Christian Smith’s thesis on what religion is and how it works provides a useful framework for the study of religions in our changing, modernizing, and globalizing world. Its key merit lies in turning attention to the practices that constitute and sustain religions. Such practices, he rightly contends, motivate human beings, as individuals and societies, to turn to superhuman entities in order to obtain “goods.” This reality provides a focus on the religious and their practices, and not the theories that scholars love to build and debate.
Smith distinguishes his approach from others by emphasizing the critical realism that he brings to the discipline. He argues that contending theories are generally too positivistic, in the sense that they offer causal analytical paradigms for why and how humans turn to religion. Critical realism introduces a healthy dose of skepticism to the scholarly enterprise that explains, interprets, and generally attempts to control human social life through its production of knowledge. Smith’s approach places attention on what religious people do and why, and not what they might be doing in spite of themselves.
By putting the goods that emerge within religious traditions at the center, one can focus on religious ethics beyond principles or universal values. Such goods are shaped and sustained by rituals, myths, emotions, individual aspirations, and social communities. They generate values that sustain individuals and communities. The study of religions needs to pay attention to such goods, just as it does to identity, social cohesion, and power conflicts. Smith’s model assumes that these latter are all goods, but I am pointing to a particular sense of “good” that merits careful study within a larger framework of goods.
Having placed practices and their desired goods at the center of the discipline, students of religion may then turn their attention to the formers’ transformation in the context of modern developments in politics, communication technology, or inter-cultural encounters. Such changes may be significant and obvious, or they may be subtle. Smith does not show this change as part of his thesis, but the possibilities emerge from the list of questions that he proposes for the study of religions in the appendix. For example, changing religious practices of a nation experiencing increasing diversity may provide an indication of how such new conditions are reflected and reshaped in practices. Some religious groups may turn attention to personal and individual goods, or focus on charity. Others might put up the barricades in closed religious meetings. Such adjustments and changes often occupy a significant amount of labor and commitment. Attention to practices and their desired outcomes may provide valuable insight into understanding religions and societies in changing times.
If the main labor of religion is to attain goods like ethics, social cohesion and power, then how and why do humans turn to superhuman entities? Smith rejects the rational economic model of human behavior, and introduces readers to a more complex understanding of attribution from cognitive theories. He places emphasis on persons that engage in such attribution, alone or with others. He does not explicitly rely on any model in this fast-changing field, but formulates a set of possible ways in which religious people attribute goods to superhuman entities. Smith’s discussion leaves no doubt that current theories of religion work with simple attribution theories that are no longer tenable.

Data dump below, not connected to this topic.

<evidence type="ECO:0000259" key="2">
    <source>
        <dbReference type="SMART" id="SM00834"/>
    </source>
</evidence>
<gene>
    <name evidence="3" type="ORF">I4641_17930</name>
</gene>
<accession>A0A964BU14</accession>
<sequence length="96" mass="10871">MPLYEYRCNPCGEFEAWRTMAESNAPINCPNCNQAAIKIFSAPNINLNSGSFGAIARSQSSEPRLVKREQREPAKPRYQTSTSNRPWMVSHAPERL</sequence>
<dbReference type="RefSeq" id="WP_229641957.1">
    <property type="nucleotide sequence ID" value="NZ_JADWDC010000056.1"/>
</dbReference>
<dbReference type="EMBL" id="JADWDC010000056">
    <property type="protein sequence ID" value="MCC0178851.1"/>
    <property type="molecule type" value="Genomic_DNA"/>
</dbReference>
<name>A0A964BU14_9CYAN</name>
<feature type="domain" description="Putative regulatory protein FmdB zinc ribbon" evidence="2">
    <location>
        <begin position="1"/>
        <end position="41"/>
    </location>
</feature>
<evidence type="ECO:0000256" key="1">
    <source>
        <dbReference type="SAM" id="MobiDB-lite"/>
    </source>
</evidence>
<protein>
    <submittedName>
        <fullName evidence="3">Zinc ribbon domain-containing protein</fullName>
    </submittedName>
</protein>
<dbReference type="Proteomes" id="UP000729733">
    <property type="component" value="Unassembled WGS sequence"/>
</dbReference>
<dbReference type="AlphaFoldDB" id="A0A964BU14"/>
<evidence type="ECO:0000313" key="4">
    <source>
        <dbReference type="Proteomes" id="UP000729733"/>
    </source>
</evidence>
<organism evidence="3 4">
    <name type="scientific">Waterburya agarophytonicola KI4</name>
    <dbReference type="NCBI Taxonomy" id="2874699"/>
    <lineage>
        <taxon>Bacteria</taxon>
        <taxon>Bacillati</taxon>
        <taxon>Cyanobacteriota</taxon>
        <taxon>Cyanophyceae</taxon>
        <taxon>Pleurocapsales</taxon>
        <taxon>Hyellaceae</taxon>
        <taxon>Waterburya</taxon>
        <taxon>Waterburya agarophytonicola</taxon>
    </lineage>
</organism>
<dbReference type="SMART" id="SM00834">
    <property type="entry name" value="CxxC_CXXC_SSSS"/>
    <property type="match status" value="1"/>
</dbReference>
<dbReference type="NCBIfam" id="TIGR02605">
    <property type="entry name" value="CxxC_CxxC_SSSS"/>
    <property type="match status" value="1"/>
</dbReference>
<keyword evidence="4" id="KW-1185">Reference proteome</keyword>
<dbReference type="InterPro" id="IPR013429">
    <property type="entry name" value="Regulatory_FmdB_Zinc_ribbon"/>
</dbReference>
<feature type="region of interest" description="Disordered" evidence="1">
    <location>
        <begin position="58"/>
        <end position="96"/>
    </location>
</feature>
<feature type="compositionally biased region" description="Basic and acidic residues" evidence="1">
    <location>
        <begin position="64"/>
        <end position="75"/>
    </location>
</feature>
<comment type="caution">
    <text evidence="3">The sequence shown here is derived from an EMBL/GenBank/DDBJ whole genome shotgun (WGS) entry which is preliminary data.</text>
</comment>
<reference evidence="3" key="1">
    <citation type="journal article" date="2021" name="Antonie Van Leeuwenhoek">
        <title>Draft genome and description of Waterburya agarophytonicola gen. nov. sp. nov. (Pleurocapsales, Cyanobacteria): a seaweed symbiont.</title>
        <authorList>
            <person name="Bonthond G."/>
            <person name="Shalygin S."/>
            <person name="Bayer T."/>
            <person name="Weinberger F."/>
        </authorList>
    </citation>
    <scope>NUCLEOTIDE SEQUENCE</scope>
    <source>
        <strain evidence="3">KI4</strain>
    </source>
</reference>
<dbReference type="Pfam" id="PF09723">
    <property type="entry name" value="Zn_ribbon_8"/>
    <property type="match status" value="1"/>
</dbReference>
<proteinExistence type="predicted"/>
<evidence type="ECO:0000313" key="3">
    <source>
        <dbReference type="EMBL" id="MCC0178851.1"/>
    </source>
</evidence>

Smith finds justification for superhuman attribution in religious behavior and practices. More than this, however, the history of religious practices offers a rich source of how cognition is reflected in public life and sustained in spite of criticisms directed at it. Modern criticisms of religions are a prominent feature of public life, but they often miss or ignore the complex attribution that Smith brings up in this book. This calls for rethinking the familiar models used to think of religion and public life: control, capitulation, co-optation, or rejection. They are often guided by simple and instrumentalist approaches to rationality that put the state in the center. They need adjustment and perhaps complete overhaul.
The value of Smith’s thesis may be further developed by paying careful attention to how and where such attribution is invoked and sustained in existing religious practices. Smith does not venture into this area, but his framework assumes religious discourses and patterns. When he writes on religious practices (prayers, etc.) or the patterns of attribution of goods to superhuman entities, Smith alludes to such discourses but does not develop them sufficiently. I believe that practices that are based on beliefs and assumptions of life are woven into a complex discourse in the way first suggested by Wittgenstein. These include verbal utterances, but also movements of the body, aesthetic frameworks and strategies, emotions and dispositions that constitute what Saussure called a langue. All of the signs form a complex system that makes it possible to articulate a practice (parole). Smith’s argument that these practices are directed at obtaining goods provides an important first step in what religious discourse (langue and parole) might be, and how it adjusts and changes over time.
The challenge of writing a theory of religion that fits all forms of cultural life regarded as religion can be daunting. Mostly, such theories serve an academic purpose which identifies an abstract or reified framework that is then difficult to identify and apply to religious traditions. Sometimes it seems that Smith is also engaged in this exercise. But I think his focus on practices and goods provides a useful paradigm for thinking about religion in general and also for thinking about particular religions as they change and confront challenges in the world.